How many of you take that seriously? Shouting? I mean, I have a good voice. If I shout, you can hear it. I mean, I’ve heard Christians shout Jesus. That’s not how you shout. How do you shout. JESUS! That’s a shout. Can we do that? Are you prepared to do that? Are you ready? JESUS! That’s tremendous, that’s right. Okay. Let us shout joyfully to the Lord. We read that passage, most of us, scores of times and never thought about shouting. And some people would say if we shout, you know, they’re crazy. Well, I’d rather be crazy that way than sane some people’s way.

“O come, let us sing to the Lord, let us shout joyfully to the rock of our salvation. Let us come before His presence with thanksgiving, let us shout joyfully to Him with psalms.”

As I understand it, that’s access into God’s presence. Because the Bible says we enter His gates with thanksgiving, His courts with praise. I don’t believe you can get into God’s presence without thanksgiving and praise. You can stand pitifully a long way off and call for help like the ten lepers but you don’t have access to God until you start thanking and praising Him.

It’s very interesting, the ten lepers in Luke’s gospel. They call for help, Jesus responded, they went off and did what He told them, they were all healed. Only one came back to give God thanks. And he’s the only one who was saved. It doesn’t come out in the English translation. All ten were healed, only one was saved. Only one had direct access to Jesus. How? By giving thanks, that’s right.

So this is the way of approach to God. I was teaching on this some years back and there was a very godly brother in the Lord, a senior man. I said I don’t believe we have any right tog et into God’s presence without thanksgiving and praise. That’s the appointed way. And this dear brother came up to me afterwards and he’s at least my age. He’s been a Christian at least 50 years. He said, “You know, that’s the first time I’ve ever realized that I had to give thanks and praise to come into God’s presence.” He’s a wonderful brother in the Lord.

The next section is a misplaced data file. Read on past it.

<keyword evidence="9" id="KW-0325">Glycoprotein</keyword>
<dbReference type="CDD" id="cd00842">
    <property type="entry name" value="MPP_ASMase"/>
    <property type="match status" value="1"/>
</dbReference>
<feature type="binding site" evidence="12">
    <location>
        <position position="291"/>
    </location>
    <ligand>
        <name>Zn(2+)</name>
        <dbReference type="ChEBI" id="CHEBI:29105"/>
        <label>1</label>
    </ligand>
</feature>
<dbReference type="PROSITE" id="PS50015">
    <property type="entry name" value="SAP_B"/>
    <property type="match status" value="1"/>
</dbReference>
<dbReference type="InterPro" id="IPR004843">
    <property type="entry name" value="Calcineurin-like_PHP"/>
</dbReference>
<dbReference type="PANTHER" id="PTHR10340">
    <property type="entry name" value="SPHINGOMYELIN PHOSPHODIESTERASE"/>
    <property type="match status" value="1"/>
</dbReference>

Now, the next two verses, verses 3 and 4, explain why we give thanks and praise.

“For the Lord is the great God, the great King above all gods. In his hands are the deep places of the earth: the heights of the hills are his also. The sea is his, for he made it: and his hands formed the dry land.”

I’ve commented sometimes we thank God for His goodness, we praise God for His greatness but we worship Him for His holiness. Another psalm says great is the Lord and greatly to be praised. Praise is our response to God’s greatness.

So now by thanksgiving and praise, loud jubilant singing, we’ve come into the presence of God. Now the mood changes completely. Look at the next verse.

“O come let us worship...”

That’s not thanksgiving. That’s not praise. That’s something different. Every word in the Bible that’s translated worship describes an attitude of the body. Bending the head, bending the upper part of the body, bowing down as it says here, kneeling, prostrating yourself before God. Worship is primarily an attitude and not an utterance. Praise is an utterance, worship is an attitude. Praise leads us into the place of worship.

Ruth was commenting to me some time ago so many song leaders today don’t know the difference between praise and worship. We’ll get to that beautiful place where we’re just in the presence of God, we’ve made it through with worship and the song leader will start some lively little chorus and start us all dancing. That’s not appropriate at that point. At that point we need to be intimate with God.

Now, reading verse 6 and 7:

“Come let us worship and bow down: let us kneed before the Lord our maker. For he is our God...”

How do we acknowledge Him as God? What is it that acknowledges Him as God? What is it that’s uniquely due to God? One word. Worship, that’s right. When we worship Him we are declaring He is our God. And let me warn you whatever you worship becomes your God. If you worship money, it becomes your god. If you worship your stomach, it becomes your god. Paul talks about people who’ve made their belly their god by worshiping it.

Going on in verse 7:

“For he is our God; and we are the people of his pasture, and the sheep of his hand.”

Now it’s a strange thing in the end of that verse you get the end of a sentence and the beginning of what you’d call a new paragraph. Have you noticed that? That’s no accident. What does it say next?

“Today if you will hear his voice.”